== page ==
Sequester: US Air Force grounds combat planes

A US Air Force F-16C fighter jet lands on the runway during a military exercise at the Osan US Air Base in Pyeongtaek South Korea on 2 April 2013

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The US Air Force has begun grounding about a third of its combat aircraft in response to deep budget cuts that began to take effect in March.

The move will affect units in the US, Europe and the Pacific.

Air Force Gen Mike Hostage said aircraft would be grounded on a "rotating basis" to focus on "fulfilling critical missions".

Separately, the US Navy said the cuts will force it to ground its Blue Angels air show team for the rest of the year.

The Air Force's budget for the fiscal year ending in October is being reduced by $591m (£386m).

'Risk' to airpower

The cuts are part of the series of deficit reduction measures that began to take effect on 1 March.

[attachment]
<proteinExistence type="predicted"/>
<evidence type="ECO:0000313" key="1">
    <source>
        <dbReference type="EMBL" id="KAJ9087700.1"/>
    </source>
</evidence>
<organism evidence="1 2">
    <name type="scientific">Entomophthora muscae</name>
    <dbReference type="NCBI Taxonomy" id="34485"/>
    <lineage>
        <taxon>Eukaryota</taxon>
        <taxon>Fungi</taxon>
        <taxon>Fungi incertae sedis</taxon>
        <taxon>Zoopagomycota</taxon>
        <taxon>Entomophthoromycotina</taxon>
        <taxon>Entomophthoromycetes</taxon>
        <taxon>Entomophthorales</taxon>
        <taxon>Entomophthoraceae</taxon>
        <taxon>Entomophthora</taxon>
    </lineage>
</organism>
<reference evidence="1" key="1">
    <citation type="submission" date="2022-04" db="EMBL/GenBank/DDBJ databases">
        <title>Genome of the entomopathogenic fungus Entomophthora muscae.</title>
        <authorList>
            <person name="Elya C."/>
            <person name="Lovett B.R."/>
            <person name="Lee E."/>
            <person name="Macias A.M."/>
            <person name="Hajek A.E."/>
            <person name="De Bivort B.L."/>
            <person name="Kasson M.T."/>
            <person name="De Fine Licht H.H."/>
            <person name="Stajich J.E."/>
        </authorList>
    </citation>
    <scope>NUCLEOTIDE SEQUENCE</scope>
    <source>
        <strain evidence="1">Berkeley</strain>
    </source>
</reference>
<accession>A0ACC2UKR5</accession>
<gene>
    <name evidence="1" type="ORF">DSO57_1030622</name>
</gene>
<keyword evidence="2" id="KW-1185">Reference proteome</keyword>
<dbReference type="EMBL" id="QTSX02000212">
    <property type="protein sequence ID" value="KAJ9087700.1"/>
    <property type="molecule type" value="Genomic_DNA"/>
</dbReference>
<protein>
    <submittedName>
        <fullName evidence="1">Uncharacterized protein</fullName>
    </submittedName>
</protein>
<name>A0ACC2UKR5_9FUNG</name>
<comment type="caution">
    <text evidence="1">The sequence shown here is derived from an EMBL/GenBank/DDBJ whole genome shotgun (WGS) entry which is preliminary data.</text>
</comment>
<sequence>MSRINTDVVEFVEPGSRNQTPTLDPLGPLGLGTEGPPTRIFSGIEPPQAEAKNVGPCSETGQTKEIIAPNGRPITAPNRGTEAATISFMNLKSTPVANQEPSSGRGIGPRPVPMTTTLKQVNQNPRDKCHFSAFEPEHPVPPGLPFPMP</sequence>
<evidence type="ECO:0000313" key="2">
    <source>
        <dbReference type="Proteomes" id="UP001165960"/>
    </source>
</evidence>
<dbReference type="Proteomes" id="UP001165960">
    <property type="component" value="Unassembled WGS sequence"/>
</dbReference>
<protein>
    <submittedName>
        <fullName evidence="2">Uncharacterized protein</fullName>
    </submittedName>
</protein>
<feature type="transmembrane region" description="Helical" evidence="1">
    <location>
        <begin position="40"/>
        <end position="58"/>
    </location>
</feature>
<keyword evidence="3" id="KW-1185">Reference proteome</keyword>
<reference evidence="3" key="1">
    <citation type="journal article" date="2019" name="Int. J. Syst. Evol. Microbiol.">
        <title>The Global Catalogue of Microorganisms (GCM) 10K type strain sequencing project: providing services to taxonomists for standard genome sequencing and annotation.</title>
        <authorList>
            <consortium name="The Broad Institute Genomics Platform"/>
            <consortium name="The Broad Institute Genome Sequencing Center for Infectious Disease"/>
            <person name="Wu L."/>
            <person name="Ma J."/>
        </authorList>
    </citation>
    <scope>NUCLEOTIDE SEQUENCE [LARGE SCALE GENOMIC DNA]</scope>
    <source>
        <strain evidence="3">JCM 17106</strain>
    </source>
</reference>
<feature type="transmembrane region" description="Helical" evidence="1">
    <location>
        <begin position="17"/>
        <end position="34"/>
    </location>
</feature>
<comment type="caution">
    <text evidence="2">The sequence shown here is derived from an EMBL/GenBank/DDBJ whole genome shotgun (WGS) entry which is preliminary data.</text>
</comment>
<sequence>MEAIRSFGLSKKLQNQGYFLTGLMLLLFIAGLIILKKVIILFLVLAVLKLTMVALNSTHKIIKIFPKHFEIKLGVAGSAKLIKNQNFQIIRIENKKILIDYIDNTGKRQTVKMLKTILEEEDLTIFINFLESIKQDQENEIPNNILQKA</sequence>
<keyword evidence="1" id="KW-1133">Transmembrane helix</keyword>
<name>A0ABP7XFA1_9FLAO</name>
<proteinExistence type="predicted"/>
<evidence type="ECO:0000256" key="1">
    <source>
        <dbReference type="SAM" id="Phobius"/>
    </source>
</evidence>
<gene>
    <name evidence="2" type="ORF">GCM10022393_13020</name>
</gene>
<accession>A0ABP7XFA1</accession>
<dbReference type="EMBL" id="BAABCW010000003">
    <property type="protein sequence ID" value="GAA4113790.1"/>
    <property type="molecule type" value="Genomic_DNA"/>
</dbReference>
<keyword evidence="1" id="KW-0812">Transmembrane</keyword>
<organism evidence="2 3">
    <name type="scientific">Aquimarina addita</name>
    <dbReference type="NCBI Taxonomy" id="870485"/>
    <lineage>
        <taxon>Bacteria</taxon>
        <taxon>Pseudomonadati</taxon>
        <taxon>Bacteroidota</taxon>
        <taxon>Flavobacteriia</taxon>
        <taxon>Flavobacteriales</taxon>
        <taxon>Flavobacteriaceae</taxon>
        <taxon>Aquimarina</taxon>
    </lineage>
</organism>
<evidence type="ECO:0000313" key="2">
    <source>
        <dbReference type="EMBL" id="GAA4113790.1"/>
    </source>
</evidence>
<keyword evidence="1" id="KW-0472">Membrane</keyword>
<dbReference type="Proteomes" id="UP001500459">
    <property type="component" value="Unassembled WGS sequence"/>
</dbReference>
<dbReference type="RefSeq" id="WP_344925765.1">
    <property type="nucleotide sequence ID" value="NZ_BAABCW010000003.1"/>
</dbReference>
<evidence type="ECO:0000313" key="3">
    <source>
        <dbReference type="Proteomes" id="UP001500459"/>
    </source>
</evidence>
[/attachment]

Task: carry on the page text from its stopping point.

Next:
About $85bn in across-the-board cuts for this year are divided roughly in half between military and domestic programmes.

The cuts took effect after Democrats and Republicans failed to agree to another plan to cut spending and reduce the US budget deficit.

The Pentagon had previously announced layoffs of 46,000 temporary employees in response to the budget pressures.

The Air Force says the aircraft stand-down is the result of cuts to the Air Combat Command's operations and maintenance account. The budget cuts have forced the service to reduce its flying by about 45,000 training hours.

Some affected units will stand down after current deployments, but the first units will be grounded on Tuesday 9 April.

A combat command spokesman said the Air Force will shift those units' focus to ground-based training exercises to maintain basic skills and aircraft knowledge.

Exceptions would be made for aircraft about to deploy to Afghanistan, as well as those poised to respond in North Africa, including Mali, Gen Philip Breedlove, commander of US Air Forces, said in March.

"The current situation means we're accepting the risk that combat airpower may not be ready to respond immediately to new contingencies as they occur,'' Gen Hostage said in a statement on Tuesday.

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